Up@dawn 2.0

Monday, December 7, 2015

Philosophy of Dreams 3/3 (Sec 12) - Megan Cortes

       In my final installment i want to talk about the importance of dreaming. It has been proven that dreaming is physically important to the body, because it reduces stress, anxiety, and revitalizes the body as a whole. Dreaming also has psychological benefits, asked a few close friends the question, why are dreams important to you? and this is what they responded. "I think dreaming is important for a lot of reasons, dreams allow you to feel, or see a reality you maybe wouldn't see in day to day real life. I also believe dreams allow us to connect with loved ones that have passed on." Another friend went on and explained how in a way her dreams have given her insight of the future, for instance before her sister announced her pregnancy, she dreamt about a baby. "For a week I would have dreams of me taking care of a baby boy, I didn’t know whose baby it was, but in the dream I knew it wasn’t mine. I didn’t feel ownership of the babyA week later my sister found out she was pregnant, we later discovered it was a boy." You may be asking yourself, was it pure coincidence? There is an actual name for these types of dreams, they are called precognitive dreams. According to Rebecca Turner in her article, Precognitive Dreams, they are dreams that appear to predict the future through a sixth sense; a way of accessing future information that is unrelated to any existing knowledge acquired through normal means. Many famous people have had these dreams about the passing of someone, Abraham Lincoln was one of them. He dreamt about a funeral for the president, him being the president at this time. Research shows that we have these type of dreams, because our dreams are partially acted out based on our intuition. Dreams are important to many people in different ways, its up to you to find the importance in your own dreams.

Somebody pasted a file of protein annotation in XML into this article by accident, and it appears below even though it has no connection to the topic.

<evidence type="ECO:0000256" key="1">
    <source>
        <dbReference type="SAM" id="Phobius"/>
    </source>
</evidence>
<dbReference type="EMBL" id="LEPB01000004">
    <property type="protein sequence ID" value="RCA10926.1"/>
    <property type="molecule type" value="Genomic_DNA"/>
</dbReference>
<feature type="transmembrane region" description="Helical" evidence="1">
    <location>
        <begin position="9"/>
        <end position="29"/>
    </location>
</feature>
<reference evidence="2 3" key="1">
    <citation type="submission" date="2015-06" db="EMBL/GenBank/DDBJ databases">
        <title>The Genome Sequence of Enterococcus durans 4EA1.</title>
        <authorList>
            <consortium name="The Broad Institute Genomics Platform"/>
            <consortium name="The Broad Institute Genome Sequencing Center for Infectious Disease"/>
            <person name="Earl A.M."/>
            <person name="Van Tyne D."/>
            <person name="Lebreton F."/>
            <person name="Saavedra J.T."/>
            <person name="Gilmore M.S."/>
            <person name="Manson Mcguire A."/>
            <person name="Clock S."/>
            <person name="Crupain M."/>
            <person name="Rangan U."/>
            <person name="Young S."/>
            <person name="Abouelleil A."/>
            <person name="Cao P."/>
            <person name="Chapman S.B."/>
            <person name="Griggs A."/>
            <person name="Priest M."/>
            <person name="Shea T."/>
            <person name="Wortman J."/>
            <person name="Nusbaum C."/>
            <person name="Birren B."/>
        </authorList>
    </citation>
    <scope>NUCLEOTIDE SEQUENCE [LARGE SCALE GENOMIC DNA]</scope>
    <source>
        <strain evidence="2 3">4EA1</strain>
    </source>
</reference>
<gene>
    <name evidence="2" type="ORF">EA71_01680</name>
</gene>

1st & 2nd Installment here
Rebecca Turner Article on Precognitive Dreams here

1 comment:

  1. It's irresistible, to speculate about the prophetic or precognitive power of dreams; but I have to wonder if we aren't guilty of selective attention, in noticing the ones that hit a target while entirely dismissing or forgetting all the others that don't, and that surely comprise the vast majority of our nocturnal brain activity. Much remains to learn of their natural function, but I'm betting against firm confirmation of any supernatural significance. I'm also dubious about the dreams of Hollywood (Matrix, Inception et al)... but there's no disputing their entertainment value.